Silly me ordered this even though I don’t enjoy a lot of honey-forward teas. And I’m not the biggest fan of dancong oolong. And when smelling the leaf every month trying to decide if I was in the mood, I was always left with this overwhelmingly rich and roasty honey impression that never coaxed my desires.

A stupid sense of longing arose within me today, that softie romanticism that could not be fulfilled. I again sniffed the leaves in their jar, maybe for the twentieth time. I reached for my saxophone, began to play. Another sniff of the leaf and this time, without hesitation, I measured 8 grams into my clay gaiwan. My cat, asleep on the bed, raised her head and gave me a leering glance. She’d had enough of my poor pressure control and the resulting off-key vibrations. She bellowed a deep and dissatisfied howl, stating her perturbance with my dissonant disturbance. She sauntered to the living room and sat on the chaise like the princess she is with her back turned to my door. Can I blame her? I’m going through spooning withdrawals, sorry.

I was weak and tired today and in my weariness, I committed a few follies at my tea table. Mistakes? No. Learning the boundaries of the leaf. One boundary is not letting a long hand brew the leaf. What was supposed to be five seconds for the first steep got away from me and turned into twenty. And while it was fine, I continued with forgetful infusions which did not do the brew any favors. The other limitation of this tea is that it’s green under the roast, as became clear by the third steep. Water right off the boil really brings out a full-mouthed drying quality. Not a sharp astringency, but when combined with seasonally low October humidity and a sunken sob playing her instrument, well, it was time to put away the brass. My cat is still snubbing me.

Other than that, this tea is not remarkable but it is comforting and pleasant, more than I wanted to give the dry leaf credit for. It’s like nourishing nectar coursing through my veins, at least that’s the way it made me feel. More floral and light than the dragging heaviness and soggy, sickly sweetness I usually experience from dancong. Besides the way the tea flows through my body and mind, its strength lies in the finish and aftertaste with the softest fuzzy white peach mixed with lychee. Yes.

Next time I will brew it with lower temperature before deciding if the leaf is as finicky as my cat’s preference for her water source — the bathtub faucet at a specific flow rate. Princess.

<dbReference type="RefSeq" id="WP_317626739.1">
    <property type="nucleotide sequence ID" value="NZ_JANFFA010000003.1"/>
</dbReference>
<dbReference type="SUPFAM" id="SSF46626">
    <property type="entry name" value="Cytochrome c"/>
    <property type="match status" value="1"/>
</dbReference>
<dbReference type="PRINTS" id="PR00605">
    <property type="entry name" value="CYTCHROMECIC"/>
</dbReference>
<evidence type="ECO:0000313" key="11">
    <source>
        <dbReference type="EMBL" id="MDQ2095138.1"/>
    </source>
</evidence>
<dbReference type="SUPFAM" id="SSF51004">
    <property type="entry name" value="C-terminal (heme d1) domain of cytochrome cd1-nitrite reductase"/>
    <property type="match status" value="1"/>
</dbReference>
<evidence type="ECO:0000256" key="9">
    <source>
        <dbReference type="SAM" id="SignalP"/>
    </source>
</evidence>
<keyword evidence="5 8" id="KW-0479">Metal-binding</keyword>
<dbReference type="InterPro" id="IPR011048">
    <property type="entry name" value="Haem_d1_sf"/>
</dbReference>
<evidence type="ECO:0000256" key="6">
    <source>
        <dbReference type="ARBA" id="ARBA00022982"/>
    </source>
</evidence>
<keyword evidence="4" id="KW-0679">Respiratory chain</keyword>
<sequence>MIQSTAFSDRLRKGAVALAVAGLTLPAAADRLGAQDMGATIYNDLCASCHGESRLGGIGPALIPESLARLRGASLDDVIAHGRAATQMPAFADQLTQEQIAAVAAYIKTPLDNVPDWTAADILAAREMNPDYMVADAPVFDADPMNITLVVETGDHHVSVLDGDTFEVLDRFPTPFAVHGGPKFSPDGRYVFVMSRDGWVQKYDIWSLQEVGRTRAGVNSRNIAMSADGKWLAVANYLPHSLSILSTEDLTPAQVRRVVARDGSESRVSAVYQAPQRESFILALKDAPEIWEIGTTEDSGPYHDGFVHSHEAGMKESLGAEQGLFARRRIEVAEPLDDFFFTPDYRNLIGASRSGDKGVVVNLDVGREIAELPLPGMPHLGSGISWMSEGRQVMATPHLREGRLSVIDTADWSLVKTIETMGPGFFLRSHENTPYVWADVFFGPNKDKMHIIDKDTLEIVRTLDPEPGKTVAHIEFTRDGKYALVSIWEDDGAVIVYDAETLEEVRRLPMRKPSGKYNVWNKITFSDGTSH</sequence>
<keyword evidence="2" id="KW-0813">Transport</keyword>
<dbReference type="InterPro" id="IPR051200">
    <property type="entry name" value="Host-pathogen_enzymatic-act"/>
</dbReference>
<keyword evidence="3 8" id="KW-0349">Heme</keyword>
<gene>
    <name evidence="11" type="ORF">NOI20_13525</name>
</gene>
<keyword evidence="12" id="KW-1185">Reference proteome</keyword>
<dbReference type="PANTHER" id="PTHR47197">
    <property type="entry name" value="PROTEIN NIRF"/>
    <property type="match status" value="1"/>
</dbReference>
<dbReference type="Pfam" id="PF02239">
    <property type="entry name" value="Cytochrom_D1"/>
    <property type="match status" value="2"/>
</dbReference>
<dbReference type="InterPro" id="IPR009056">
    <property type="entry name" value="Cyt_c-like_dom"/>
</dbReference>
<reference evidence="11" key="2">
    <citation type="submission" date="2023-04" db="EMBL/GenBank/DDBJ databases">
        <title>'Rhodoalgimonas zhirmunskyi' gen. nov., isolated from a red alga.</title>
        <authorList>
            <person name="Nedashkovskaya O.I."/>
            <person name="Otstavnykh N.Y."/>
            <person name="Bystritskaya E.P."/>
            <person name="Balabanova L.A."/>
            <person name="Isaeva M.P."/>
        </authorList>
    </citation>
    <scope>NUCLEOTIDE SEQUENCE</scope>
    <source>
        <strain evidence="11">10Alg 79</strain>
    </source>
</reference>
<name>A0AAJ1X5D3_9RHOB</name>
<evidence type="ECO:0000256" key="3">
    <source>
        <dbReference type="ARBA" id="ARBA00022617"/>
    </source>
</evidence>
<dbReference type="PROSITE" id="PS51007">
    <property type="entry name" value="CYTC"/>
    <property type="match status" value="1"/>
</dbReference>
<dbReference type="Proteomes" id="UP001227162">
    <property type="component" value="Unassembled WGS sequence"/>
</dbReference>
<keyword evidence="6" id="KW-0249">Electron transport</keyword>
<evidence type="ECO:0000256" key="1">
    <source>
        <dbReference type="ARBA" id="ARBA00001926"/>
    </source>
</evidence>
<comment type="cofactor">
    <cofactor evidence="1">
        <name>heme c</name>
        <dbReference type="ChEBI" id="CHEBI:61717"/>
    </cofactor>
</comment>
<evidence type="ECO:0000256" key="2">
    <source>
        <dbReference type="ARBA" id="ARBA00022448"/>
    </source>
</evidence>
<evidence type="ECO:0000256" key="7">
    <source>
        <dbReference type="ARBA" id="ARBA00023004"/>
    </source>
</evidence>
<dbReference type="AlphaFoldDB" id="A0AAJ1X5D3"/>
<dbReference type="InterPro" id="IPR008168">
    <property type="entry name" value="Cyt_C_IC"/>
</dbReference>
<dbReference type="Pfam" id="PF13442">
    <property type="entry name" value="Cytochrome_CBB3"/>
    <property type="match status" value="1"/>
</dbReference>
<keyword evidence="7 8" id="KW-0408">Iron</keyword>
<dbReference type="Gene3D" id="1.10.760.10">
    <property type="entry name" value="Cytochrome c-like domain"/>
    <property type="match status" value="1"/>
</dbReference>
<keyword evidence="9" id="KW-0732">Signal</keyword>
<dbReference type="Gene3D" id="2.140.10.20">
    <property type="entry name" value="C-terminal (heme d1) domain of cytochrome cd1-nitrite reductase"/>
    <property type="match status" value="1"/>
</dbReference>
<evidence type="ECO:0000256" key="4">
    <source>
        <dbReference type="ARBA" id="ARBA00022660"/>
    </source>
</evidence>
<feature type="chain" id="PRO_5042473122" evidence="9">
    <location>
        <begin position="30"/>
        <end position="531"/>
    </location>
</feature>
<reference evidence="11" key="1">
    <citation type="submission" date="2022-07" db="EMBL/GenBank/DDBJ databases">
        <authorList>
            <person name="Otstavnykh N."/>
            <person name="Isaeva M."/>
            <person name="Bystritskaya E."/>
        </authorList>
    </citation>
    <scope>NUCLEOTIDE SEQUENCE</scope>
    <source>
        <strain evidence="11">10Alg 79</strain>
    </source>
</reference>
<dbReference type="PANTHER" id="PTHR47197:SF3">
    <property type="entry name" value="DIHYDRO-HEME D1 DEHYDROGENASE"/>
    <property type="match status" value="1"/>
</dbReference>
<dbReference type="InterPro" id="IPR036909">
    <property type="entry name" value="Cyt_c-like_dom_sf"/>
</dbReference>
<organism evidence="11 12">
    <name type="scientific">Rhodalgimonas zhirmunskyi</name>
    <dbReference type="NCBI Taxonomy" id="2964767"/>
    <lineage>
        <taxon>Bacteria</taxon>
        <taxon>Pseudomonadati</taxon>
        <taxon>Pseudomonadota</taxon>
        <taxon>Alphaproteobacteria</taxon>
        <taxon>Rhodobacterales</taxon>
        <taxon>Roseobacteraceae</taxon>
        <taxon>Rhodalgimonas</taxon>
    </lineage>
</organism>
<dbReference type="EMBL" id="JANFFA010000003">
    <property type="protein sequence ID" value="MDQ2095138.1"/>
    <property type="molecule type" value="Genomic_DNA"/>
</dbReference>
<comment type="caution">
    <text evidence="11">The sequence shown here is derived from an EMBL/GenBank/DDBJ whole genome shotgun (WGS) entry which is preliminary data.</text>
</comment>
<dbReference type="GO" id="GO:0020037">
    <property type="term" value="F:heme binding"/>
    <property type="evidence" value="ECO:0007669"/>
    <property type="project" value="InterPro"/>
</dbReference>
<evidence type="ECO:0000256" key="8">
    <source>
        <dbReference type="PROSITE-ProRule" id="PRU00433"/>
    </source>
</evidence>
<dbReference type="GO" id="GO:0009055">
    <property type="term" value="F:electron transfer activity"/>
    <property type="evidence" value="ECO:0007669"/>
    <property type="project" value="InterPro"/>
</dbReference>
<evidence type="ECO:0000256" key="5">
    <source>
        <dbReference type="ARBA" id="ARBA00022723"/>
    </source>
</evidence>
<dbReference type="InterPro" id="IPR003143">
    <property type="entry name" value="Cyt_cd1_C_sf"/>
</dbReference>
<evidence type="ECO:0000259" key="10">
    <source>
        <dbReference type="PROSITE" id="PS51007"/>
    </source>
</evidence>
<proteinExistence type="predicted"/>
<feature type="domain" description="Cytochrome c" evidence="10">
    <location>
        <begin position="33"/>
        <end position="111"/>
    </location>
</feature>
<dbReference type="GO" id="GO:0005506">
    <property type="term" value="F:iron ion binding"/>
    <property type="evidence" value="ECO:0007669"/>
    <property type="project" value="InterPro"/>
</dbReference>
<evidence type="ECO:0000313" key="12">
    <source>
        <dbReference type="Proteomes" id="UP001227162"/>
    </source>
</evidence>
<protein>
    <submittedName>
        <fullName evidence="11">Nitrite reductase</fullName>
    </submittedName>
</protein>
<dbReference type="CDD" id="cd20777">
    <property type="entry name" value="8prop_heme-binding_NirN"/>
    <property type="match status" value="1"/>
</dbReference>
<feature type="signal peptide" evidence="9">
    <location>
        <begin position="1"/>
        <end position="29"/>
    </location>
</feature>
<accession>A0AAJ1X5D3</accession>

Edited to add a song pairing: Zero 7 — Somersault
https://www.youtube.com/watch?v=pO-3U5m9N0w

Flavors: Almond, Bitter, Brown Sugar, Cherry, Drying, Floral, Grain, Honey, Lychee, Mineral, Nectar, Peach, Roasted Barley, Sugar, Sweet, Wood

Preparation
205 °F / 96 °C 8 g 3 OZ / 100 ML
Mastress Alita

They are all princesses, and we are their lowly chambermaids.

Kawaii433

I do that all the time too but with jasmine, rose and a few other flavors, I don’t particularly enjoy. >.<

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Mastress Alita

They are all princesses, and we are their lowly chambermaids.

Kawaii433

I do that all the time too but with jasmine, rose and a few other flavors, I don’t particularly enjoy. >.<

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Bio

If you’re an aspiring or current tea grower, let’s talk! I am slowly beginning a tea farm here in Northern California. Currently growing are young plants pulled from the ground and gifted to me after a visit to Fairhope Tea Plantation in Alabama. The parent plants are sinensis variety from a defunct Lipton research project. I’ve also started seeds from Camellia Forest Nursery in North Carolina. The types include Camellia taliensis, an assamica variety, and 3 sinensis varieties including “Small leaf” “Large leaf” and “Black Sea.” I also picked up 2 older plants from a a local nursery. They were grown from seed supposedly acquired from a tea farm in Washington. To learn how to process tea into different styles, I plan on traveling to China and Taiwan if/when COVID becomes a relative non-issue. I’m taking Mandarin classes to aid in this journey.

Tea became a hobby and my daily drink of choice some time late in the last decade. My introduction to loose leaf came, following a lone tin of some Tie Guan Yin oolong many years prior, in the form of dumpster-dived Wuyi oolong packets that somebody left upon moving out of an apartment building. From there, my palate expanded to teas from across China and the world. I used to focus more on taste and still harbor the habit, but after trying sheng pu’er, I tend to focus more on how a tea feels in my body. Does it complement my constitution? Does it change my mood or does it enhance my current mindstate? While I may not mention those effects in tea notes, it is what I value most.

Flavored teas are not a favorite but I do drink them intermittently. Drink a variety of teabags at work. Herbal teas/tisanes provide balance. Unfiltered tap water heathen (it’s good here).

In terms of who I am, you could consider me a jill of all trades. Specialty is not my strength, as can be seen in the spread of my tea notes.

One thing I will always love is riding a bicycle.

Location

Sonoma County, California, USA

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